Buttermilk is the name given to the liquid that remains after the churning process that extracts butter from cream. As such, despite its name, it does not actually contain any butter. Buttermilk has a tarter taste than regular milk due to the increased amount of lactic acid present due to bacteria fermenting the natural sugars in the milk. In the industrial production of buttermilk, these bacteria are added, but it is easy to make a buttermilk substitute at home.
Things You'll Need
Place the white vinegar or lemon juice into a measuring jug.
Pour the milk into the same measuring jug until the mixture reaches the 1 cup marking.
Stir the mixture so that the vinegar or lemon juice is well distributed through the milk.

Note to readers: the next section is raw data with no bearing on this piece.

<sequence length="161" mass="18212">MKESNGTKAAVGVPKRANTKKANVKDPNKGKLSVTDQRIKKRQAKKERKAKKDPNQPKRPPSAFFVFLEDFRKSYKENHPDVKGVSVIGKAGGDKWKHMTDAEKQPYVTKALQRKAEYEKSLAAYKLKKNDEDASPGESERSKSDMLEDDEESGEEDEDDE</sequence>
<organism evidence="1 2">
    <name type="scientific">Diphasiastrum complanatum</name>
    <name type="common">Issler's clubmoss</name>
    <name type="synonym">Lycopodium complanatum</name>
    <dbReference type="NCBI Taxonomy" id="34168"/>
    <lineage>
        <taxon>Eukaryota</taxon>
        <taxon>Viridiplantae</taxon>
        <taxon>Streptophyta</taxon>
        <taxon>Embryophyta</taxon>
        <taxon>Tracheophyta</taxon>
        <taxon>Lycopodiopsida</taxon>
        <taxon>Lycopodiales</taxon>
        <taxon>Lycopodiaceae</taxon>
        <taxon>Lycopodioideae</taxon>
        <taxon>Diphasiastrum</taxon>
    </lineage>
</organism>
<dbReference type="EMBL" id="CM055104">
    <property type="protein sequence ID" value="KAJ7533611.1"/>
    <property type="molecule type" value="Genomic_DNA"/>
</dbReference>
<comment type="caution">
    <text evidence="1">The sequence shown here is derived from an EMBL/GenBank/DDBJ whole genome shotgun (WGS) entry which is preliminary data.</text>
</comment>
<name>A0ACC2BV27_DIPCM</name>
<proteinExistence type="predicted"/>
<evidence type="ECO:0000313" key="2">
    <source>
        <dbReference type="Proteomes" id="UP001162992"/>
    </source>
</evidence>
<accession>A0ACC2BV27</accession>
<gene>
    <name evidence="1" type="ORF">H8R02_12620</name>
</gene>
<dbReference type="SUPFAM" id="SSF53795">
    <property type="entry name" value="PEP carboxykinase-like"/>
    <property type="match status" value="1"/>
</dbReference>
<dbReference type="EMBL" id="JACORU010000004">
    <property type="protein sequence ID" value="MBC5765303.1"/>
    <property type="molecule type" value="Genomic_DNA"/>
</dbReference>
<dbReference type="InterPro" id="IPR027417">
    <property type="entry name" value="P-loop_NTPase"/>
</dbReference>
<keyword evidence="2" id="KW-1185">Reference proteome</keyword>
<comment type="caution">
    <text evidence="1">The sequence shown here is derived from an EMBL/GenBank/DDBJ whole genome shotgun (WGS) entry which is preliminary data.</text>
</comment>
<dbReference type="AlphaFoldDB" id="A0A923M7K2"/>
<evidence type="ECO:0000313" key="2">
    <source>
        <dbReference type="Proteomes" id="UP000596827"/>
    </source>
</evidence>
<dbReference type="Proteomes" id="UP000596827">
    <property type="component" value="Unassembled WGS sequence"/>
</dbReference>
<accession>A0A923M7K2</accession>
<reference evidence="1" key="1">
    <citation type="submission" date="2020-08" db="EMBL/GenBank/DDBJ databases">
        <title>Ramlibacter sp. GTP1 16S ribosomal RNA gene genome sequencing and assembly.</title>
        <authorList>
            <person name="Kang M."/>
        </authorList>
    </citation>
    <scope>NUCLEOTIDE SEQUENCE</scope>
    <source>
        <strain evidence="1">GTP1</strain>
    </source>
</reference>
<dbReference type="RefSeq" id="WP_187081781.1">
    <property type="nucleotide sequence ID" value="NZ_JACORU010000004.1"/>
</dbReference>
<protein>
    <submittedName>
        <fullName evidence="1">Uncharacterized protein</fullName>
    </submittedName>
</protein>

Allow the mixture to stand, unstirred, for five minutes.
Use the amount of buttermilk required by your recipe.
If you do not require a whole cup of buttermilk in your recipe, you can keep the remainder for up to a week in the fridge, as long as it is kept in an airtight container.
References and ResourcesAll Recipes: Common Ingredient Substitutions
Good Housekeeping: Buttermilk
New York Times: Got Buttermilk?